IIRC, the sign by the priority seats says "pregnant, disabled or those less able to stand", so, imho, you were okay to sit there and she could've taken another seat.

They now have "Please offer me a seat" badges for people with "invisible disabilities". TfL. Maybe you could get one of those?

AcademicOwl Tue 12-Jun-18 18:51:47

I have an invisible disability and have been pregnant and have had a pregnancy related disability that meant I couldn’t stand.

At all points I’ve had people being complete twats about “priority” seats (actually worse on trains than on the tube in my experience). If you need to sit down, then it’s better you do that than fall down/fall over. Key is that you need to be safe. That’s what the seat is primarily for.

Now I just ask People politely to move. And smile at them until they do.

Don’t feel bad. You’ve got enough to contend with.

givemesteel Tue 12-Jun-18 18:53:59

I'm sorry you're having a hard time with your health.

You did the right thing by using the seat and it sound like the Pregnant woman was rude.

But did you say 'I don't feel well' or 'I have epilepsy'. I understand that you may feel you shouldn't have to disclose your condition but 'I don't feel well' could cover something minor like a hangover or a cold.

The badges so one mentions sound like a good idea, you can produce it even if you don't wear it.

EatSleepRantRepeat Tue 12-Jun-18 18:54:54

Pregnancy itself is not an illness, epilepsy is. She was being a twat flowers

iVampire Tue 12-Jun-18 18:57:50

I have a ‘Cancer On Board’ badge, and this thread has reminded me I need to get one of the new TFL ones.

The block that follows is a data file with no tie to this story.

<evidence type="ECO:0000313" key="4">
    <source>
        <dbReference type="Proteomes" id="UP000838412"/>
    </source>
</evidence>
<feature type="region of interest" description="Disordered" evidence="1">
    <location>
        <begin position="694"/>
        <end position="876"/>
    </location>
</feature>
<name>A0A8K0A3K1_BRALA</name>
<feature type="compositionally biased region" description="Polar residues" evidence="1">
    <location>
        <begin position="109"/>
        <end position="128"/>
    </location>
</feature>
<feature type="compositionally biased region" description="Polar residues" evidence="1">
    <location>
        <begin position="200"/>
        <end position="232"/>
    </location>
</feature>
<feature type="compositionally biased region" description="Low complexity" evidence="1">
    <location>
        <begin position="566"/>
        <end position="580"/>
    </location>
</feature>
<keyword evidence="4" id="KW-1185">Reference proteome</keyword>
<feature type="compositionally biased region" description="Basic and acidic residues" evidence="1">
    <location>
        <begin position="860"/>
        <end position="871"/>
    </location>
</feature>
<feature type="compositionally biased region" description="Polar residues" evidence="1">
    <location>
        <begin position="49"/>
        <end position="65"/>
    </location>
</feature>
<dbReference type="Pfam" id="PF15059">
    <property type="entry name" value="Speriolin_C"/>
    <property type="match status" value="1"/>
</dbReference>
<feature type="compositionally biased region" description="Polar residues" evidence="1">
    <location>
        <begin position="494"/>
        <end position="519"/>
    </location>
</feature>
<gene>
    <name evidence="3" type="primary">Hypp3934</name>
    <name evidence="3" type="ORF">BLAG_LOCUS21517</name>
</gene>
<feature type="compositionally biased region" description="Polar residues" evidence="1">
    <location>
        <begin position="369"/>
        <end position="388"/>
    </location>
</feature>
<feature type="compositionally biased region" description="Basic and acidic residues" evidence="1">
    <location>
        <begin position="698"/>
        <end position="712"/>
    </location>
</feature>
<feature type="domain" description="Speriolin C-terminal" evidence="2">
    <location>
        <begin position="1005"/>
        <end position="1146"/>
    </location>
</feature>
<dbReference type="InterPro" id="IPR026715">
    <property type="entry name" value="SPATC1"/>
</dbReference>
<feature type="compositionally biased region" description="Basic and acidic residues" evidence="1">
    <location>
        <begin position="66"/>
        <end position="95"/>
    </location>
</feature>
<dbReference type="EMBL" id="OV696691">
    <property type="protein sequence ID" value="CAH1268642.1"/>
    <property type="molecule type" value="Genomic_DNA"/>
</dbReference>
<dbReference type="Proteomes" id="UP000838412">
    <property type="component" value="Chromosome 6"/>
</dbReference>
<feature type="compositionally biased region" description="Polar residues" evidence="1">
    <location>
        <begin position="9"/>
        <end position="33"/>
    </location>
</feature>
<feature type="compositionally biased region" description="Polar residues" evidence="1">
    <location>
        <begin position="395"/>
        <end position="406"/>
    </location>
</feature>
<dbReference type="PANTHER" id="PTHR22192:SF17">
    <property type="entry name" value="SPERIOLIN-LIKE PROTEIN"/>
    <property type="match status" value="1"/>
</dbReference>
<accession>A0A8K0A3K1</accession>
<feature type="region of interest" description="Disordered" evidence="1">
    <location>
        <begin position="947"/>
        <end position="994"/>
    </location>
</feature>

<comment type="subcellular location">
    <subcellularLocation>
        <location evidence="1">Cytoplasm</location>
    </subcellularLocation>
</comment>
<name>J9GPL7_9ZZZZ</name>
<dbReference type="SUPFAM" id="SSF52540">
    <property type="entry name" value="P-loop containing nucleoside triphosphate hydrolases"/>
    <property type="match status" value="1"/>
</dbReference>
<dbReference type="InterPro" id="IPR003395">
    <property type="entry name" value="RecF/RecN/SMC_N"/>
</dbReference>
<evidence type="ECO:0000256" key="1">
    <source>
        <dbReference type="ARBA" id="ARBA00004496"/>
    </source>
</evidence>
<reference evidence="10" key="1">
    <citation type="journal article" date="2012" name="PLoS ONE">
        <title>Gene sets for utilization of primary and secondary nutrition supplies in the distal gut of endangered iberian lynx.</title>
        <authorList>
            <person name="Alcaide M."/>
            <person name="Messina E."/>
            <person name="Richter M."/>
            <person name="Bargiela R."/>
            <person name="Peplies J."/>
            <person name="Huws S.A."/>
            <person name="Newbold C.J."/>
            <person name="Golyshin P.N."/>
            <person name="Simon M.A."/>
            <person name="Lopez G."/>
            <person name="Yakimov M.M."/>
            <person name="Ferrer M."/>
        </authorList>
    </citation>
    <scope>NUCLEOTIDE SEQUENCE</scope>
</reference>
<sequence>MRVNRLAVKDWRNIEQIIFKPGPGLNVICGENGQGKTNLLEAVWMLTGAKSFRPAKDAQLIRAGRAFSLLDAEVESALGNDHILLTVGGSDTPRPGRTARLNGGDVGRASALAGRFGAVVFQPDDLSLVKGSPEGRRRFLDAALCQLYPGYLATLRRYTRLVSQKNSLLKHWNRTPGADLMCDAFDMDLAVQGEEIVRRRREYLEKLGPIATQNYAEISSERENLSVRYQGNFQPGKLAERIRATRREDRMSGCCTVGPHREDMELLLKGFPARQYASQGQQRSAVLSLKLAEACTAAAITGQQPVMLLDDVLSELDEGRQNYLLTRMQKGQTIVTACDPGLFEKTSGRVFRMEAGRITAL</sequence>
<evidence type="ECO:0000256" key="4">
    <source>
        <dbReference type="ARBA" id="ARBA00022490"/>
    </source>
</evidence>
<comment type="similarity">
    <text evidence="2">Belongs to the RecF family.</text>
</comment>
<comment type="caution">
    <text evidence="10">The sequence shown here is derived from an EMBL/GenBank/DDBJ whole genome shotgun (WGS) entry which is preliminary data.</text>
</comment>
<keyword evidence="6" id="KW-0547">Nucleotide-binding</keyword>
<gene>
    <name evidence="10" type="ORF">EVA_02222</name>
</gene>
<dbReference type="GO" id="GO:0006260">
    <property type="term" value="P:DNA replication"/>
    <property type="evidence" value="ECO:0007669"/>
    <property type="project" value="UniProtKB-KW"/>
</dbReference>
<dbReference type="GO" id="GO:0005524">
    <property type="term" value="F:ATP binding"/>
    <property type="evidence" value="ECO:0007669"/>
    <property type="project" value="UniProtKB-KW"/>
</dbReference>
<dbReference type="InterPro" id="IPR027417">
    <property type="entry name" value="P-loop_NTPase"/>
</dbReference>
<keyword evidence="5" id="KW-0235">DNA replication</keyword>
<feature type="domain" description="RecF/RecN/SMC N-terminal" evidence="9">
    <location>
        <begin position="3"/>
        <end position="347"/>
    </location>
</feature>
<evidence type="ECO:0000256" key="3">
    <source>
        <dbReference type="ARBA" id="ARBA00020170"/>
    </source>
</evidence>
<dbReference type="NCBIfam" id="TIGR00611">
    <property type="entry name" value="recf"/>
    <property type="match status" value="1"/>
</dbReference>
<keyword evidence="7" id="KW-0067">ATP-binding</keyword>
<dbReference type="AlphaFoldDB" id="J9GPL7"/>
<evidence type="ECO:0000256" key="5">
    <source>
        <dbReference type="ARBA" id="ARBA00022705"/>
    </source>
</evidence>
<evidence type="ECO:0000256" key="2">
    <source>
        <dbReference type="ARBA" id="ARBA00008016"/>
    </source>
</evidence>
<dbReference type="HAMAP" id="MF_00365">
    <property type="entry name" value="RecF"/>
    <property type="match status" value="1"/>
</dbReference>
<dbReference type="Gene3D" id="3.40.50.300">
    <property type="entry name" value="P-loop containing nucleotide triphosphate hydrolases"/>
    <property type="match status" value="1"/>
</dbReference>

I don’t use the priority seats very often, but when I do I really need to, and have always assumed they work in ‘first come first served’ if the number of people exceeds the number of seats.

Peaspleaselouise Tue 12-Jun-18 19:02:34

I’m so sorry that has happened to you, OP. My husband has epilepsy that has developed over the years and he feels like complete shite, mentally and physically, after a grand mal. Epilepsy is tough enough to deal with without events like these.

This sounds like a classic case of this being the lady’s first child and the inherent belief that the world revolves around you and they’re the only person in the world to have been pregnant.

I have sympathy for heavily pregnant people, I had horrendous SPD and was very unwell throughout my pregnancy but I bery much viewed a seat on public transport as a nice to have rather than an entitlement, even though I couldn’t do more than shuffle.

Deffo get a disability badge for when you need it.

greatbigwho Tue 12-Jun-18 19:03:00

I think she was fair enough to ask, but once you'd said you needed it, then she should have left well alone and asked someone else.

TubeJubeQube Tue 12-Jun-18 19:05:21

I think I said "I have a medical illness", but didn't specify it was epilepsy. It was the tail end of rush hour so it was busy, and maybe she was having a crap pregnancy.

I will get a badge for times like this (hopefully never ever again) though; I usually just think if i need to prove it ever to station staff I have my Freedom Pass.

MachineBee Tue 12-Jun-18 19:05:24

I have Rhuematoid Arthritis and some days I’m just fine and other times can barely stand. I use the TfL card and hold my nerve. Only had someone kick off once. And that was because she ‘couldn’t see why I needed to sit and she got there first!’ She ‘enjoyed’ a lengthy and detailed explanation of what my condition involved. And then she moved grin

MachineBee Tue 12-Jun-18 19:06:52

Oh and YANBU. She should have asked someone else.

Wellfuckmeinbothears Tue 12-Jun-18 19:11:40

She was a twat. I have epilepsy and when I’m having a bad run of seizures (mine are only at night too) I am not only physically exhausted but my mind is fucked too.

TubeJubeQube Tue 12-Jun-18 19:13:46

but my mind is fucked too.

This honestly probably stopped me from saying anything to her - I was just in the post-seizure daze.

Thank you everybody!

Ansumpasty Tue 12-Jun-18 19:14:41

Of course your get priority, pregnancy isn’t a disability.
I sometimes wonder how pregnant women with that attitude manage to get off the train and leave the station...does chariot come to greet them? hmm

TidyDancer Tue 12-Jun-18 19:18:56

Unfortunately for some people, pregnancy comes with a sense of entitlement on the side. Yanbu OP, you sadly encountered a twat.